Perhaps the most frequent biotic constraint imposed on plants in a new range has been attack by pathogens. There are spectacular examples in which a nonindigenous plant species has been destroyed by an indigenous parasite. In such cases, establishment or naturalization is out of the question. The fate of cacao in West Africa is illustrative. Cacao (Theobroma cacao) is native to the Amazon Basin. It is successfully cultivated in West Africa but only if scrupulously protected from the cacao swollen-shoot virus (CSSV), an indigenous virus in West Africa that attacks native West African relatives of cacao. A native scale insect serves as the vector of the virus. Cacao, which has no natural resistance in cacao to CCSV, can be cultivated in West Africa only as long as movement of the scale insect from tree to tree is diligently prevented and a quarantine and destruction protocol for infected trees is rigidly enforced (Jeger and Thresh 1993). A further example of host range extension of an endemic pathogen to a nonindigenous plant species is now occurring in the United States. Multiflora rose (Rosa multiflora) was advancing unchecked in its range expansion across the United States from east to west until it came into contact with native roses infected by rose rosette disease (RRD). This endemic disease is caused by a yet uncharacterized agent that is transmitted by a native mite (Phyllocoptes fructiphylus). Because RRD is highly pathogenic to multiflora rose, the incidence and impact of multiflora rose is diminishing in many midwestern and eastern states (Epstein and Hill 1999).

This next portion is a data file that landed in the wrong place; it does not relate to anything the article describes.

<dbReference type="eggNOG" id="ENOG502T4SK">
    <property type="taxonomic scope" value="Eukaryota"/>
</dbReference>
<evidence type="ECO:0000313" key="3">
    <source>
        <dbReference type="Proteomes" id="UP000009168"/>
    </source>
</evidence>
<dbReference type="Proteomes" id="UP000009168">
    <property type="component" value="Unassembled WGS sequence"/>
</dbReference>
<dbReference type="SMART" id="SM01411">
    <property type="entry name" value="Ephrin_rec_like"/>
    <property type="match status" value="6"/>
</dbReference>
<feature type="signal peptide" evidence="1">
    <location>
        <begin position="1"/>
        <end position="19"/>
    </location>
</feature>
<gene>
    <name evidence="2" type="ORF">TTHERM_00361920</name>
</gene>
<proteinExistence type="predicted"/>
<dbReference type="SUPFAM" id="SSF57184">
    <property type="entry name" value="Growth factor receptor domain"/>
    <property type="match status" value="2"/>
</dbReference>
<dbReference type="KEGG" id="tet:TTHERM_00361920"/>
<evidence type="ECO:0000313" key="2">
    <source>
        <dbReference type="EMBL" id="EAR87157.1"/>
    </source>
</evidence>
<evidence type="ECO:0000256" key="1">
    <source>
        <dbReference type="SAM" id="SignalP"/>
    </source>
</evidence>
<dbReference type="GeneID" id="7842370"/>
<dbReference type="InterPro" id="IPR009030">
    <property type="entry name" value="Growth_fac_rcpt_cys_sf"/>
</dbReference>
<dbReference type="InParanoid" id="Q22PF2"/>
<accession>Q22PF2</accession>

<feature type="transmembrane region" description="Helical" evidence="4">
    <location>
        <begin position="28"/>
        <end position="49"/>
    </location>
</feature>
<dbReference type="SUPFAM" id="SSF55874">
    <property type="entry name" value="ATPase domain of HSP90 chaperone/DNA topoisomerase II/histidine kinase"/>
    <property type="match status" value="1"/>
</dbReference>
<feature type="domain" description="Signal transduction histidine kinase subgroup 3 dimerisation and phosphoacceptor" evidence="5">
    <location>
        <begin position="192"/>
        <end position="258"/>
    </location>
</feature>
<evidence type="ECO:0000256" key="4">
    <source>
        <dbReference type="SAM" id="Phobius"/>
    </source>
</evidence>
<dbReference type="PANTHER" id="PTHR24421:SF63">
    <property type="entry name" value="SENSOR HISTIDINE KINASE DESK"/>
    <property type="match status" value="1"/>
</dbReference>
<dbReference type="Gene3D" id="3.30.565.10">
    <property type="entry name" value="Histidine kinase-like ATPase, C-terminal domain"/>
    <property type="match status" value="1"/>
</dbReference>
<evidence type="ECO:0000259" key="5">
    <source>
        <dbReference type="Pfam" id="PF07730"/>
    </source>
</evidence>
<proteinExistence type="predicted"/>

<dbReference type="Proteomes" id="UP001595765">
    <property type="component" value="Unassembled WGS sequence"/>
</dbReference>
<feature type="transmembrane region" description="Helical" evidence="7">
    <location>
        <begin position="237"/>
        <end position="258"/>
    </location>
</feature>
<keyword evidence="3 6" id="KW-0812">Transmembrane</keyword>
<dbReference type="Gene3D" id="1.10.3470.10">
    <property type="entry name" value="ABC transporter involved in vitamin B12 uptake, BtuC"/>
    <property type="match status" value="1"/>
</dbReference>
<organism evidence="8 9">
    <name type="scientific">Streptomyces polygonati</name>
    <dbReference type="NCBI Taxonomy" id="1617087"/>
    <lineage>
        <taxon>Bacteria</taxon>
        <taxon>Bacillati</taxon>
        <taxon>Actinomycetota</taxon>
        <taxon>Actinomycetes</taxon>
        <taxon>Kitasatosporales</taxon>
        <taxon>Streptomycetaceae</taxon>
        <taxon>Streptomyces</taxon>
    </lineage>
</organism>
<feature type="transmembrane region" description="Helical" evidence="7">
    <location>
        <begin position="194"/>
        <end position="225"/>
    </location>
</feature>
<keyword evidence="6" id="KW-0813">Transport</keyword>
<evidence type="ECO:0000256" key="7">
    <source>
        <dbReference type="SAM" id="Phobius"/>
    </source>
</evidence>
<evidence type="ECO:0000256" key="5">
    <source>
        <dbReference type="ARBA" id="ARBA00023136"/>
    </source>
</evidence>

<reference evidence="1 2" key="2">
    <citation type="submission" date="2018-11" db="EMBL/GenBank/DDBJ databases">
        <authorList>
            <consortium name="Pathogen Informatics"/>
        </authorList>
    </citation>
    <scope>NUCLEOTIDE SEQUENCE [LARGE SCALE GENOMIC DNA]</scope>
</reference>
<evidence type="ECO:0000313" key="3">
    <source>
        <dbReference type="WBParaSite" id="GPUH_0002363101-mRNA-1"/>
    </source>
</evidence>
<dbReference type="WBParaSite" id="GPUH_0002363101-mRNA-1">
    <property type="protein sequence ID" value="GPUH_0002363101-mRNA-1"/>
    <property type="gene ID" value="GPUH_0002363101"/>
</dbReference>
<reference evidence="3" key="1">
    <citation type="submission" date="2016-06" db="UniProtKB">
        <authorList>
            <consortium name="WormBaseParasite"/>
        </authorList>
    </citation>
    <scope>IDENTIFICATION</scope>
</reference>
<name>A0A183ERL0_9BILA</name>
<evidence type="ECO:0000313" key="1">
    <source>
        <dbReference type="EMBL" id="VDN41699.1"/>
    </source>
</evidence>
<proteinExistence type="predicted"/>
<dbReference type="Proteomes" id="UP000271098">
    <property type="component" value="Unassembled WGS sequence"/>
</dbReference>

Those examples involve spectacular action by resident pathogens, but we do not know how often such phenomena occur. Some generalist parasites thwart establishment of nonindigenous species. Texas root rot fungus, Phymatrotrichum omnivorum, is a generalist soil parasite that has remained indigenous in the U.S. Southwest and adjacent Mexico. It attacks at least 2000 plant taxa in more than 40 families and is highly virulent in many of these hosts. The parasite attacks so many nonindigenous woody ornamentals that it is a major deterrent to the introduction of woody horticultural species in the Southwest. Some species, such as Ulmus americana, will not persist in the range of Texas root rot, because of their vulnerability to it (Mack 2002).


Hypothetically, establishment of nonindigenous insects could be affected by interference or exploitation competition with resident species. In interference competition, one species reduces the fitness of another through an action, such as fighting or allelopathy, that is not directly related to resource availability or abundance. Exploitation competition occurs when the rate of resource availability or supply determines the rate of change among populations of different species. Resource availability to the immigrants will depend on the standing crop of the resource (which is a function of the feeding behavior of resident competitors), the productivity of the resource, and the rate at which the resource is removed by the

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